DETROIT – Ford is interested in further expanding in Detroit’s Corktown neighborhood, including into Michigan Central Station after 30 years of vacancy.
Talks are ongoing, sources said, but no deals have been finalized. The automaker has been considering the building for several months and is looking at the idea of a campus at the site.
Such a development — if it happens — would build on Ford’s recent decision to buy and fix up an old pantyhose factory in the area for 220 members of its self-driving and electric vehicle team, known as Team Edison.
Even given Detroit’s downtown resurgence in the past six years, this would be one of the most significant redevelopment projects in the city so far.
Central Station, out of service and closed to the public since 1988, is perhaps Detroit’s most renowned urban ruin.
“This would take resurgence to a whole new level,” said former Detroit City Council Member Sheila Cockrel, now a member of the Corktown Business Association. “Whoever does that, they will become an iconic name for rebuilding American cities.”
After social media exploded with speculation about the prospect one day last month, Ford issued a statement that did not rule out acquisition of the 105-year-old train station.
The automaker’s Team Edison workers will be located at 1907 Michigan Av., a building across from the old Tiger Stadium site and within walking distance of the train depot.
“While we anticipate our presence over time will grow as our AV/EV teams begin moving downtown in May, we have nothing further to announce at this time,” the Ford statement said.
Bill Ford, executive chairman of the Dearborn-based company, offered public remarks in December that alluded to Detroit having a bigger role in Ford’s future. The company started in Detroit in 1903.
“Returning to Detroit is particularly meaningful because it is where my great-grandfather originally set out to pursue his passion and where we have always called our home,” Ford said at the time. “We are planting a special piece of our company’s future in one of the city’s great neighborhoods, because we believe in Detroit, its people and what we can build together.”
The Corktown location holds a special significance for Ford, whose ancestors emigrated from County Cork, Ireland, to the Dearborn area years ago. Corktown, Detroit’s oldest neighborhood, derives its name from immigrants from County Cork who settled there.
Ambassador Bridge owner Manuel “Matty” Moroun bought the old train station out of tax foreclosure in 1995. Under pressure from the city, the Moroun family recently installed more than 1,000 windows in the station’s tower, restored a working elevator and cleaned up the interior. Last fall, the Morouns made the station available for tours.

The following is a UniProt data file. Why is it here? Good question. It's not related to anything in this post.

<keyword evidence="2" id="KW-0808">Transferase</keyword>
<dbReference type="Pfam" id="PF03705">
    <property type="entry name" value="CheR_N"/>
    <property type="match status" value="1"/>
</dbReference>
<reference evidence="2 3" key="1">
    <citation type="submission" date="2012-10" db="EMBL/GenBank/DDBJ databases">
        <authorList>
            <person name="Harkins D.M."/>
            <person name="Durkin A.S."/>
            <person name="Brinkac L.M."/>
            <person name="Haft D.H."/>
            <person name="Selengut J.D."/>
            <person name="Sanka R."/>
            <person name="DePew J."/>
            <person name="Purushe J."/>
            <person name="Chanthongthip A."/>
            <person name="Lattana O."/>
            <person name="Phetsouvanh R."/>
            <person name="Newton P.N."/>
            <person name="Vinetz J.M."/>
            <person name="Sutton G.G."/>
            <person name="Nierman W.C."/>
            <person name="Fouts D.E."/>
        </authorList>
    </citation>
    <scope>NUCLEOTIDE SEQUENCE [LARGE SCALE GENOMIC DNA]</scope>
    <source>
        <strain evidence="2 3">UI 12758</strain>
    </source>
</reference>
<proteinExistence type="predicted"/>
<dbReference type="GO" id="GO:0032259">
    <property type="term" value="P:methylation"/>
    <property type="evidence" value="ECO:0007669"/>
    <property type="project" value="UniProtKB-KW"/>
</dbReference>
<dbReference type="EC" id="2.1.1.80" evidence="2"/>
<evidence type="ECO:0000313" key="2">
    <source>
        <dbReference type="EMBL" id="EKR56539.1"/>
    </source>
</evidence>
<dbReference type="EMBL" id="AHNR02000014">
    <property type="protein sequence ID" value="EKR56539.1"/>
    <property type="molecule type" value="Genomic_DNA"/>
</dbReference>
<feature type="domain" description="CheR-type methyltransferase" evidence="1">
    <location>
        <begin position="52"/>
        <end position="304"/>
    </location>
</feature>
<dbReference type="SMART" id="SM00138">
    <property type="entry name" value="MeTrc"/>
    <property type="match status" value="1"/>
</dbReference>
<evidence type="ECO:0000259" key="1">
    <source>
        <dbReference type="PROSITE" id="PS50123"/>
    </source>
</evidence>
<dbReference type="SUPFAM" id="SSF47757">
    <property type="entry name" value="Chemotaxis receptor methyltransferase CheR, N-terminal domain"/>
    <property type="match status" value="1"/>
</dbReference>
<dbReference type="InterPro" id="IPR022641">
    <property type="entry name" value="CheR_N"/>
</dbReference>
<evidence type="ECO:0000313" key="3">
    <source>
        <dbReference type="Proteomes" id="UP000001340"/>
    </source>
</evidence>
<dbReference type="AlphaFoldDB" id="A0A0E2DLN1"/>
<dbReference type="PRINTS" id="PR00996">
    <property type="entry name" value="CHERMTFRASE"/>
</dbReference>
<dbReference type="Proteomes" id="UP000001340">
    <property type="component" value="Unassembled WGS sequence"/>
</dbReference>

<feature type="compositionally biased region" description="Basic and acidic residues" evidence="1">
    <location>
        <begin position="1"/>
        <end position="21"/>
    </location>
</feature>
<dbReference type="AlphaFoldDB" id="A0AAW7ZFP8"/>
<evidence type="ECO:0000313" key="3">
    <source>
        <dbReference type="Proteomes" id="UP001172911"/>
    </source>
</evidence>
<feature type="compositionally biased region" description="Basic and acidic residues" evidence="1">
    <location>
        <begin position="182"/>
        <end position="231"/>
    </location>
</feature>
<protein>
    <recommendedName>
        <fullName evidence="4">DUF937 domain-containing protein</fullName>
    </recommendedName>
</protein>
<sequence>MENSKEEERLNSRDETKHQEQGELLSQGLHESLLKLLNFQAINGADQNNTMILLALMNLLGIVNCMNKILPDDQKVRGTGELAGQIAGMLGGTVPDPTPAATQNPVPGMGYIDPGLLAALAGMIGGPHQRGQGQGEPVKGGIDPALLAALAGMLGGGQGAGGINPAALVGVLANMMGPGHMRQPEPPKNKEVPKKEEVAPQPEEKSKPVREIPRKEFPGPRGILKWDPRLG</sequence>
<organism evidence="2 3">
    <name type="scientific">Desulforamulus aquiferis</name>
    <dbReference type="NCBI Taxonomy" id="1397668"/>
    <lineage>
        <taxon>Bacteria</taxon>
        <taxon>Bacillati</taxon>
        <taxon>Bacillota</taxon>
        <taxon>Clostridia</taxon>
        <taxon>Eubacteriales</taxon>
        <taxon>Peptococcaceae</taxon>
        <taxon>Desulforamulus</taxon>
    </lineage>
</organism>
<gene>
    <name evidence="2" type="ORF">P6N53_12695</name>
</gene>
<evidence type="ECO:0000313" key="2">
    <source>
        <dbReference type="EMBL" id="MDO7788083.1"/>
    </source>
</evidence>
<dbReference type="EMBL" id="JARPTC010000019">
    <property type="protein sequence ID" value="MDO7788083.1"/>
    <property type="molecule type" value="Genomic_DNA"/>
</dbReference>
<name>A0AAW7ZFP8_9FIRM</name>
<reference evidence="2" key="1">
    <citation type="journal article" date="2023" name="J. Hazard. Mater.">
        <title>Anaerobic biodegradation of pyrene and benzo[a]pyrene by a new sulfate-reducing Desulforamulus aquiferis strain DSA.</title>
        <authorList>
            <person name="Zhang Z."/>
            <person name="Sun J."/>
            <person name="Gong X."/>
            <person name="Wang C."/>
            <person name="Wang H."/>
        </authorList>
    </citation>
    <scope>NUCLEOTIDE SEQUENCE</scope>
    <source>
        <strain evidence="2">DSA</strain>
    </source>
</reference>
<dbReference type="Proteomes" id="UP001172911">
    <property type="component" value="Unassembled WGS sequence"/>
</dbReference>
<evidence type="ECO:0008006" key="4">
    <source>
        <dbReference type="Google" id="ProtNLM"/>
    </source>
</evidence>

Various proposals have been floated over the years for what to do with the train station, including casinos and a new Detroit police headquarters, but none panned out.
Michigan Central Station was built in 1913 and designed by the same firms that did New York’s Grand Central Station.
For decades, it operated as a key hub of Detroit life, the place where new immigrants arrived in the city and where Detroiters left for or returned from World War II.
But the decline of trains in America’s transportation network drained away visitors. After the station closed in 1988, scavengers and vandals gradually reduced it to a near ruin.
Michelle Krebs, executive analyst at Autotrader, said a train station redevelopment would be an exciting project for Detroit, although it is unclear how Ford could make use of it.
“Not so long ago, it was a glorious building, but it since became the symbol of a decaying Detroit,” she said.
Said Detroit historian Dan Austin, who has published books on the city’s fabled buildings, “I can’t think of a more powerful statement about Detroit’s incredible turnaround than taking the biggest symbol of the city’s decline and turning it into the biggest symbol of its rebirth.
“This is a building that just a few years ago was threatened with demolition and so many had written off as being impossible to save,” he added. “It’s a day that many preservationists and history lovers, myself included, never thought that we’d see in our lifetimes.”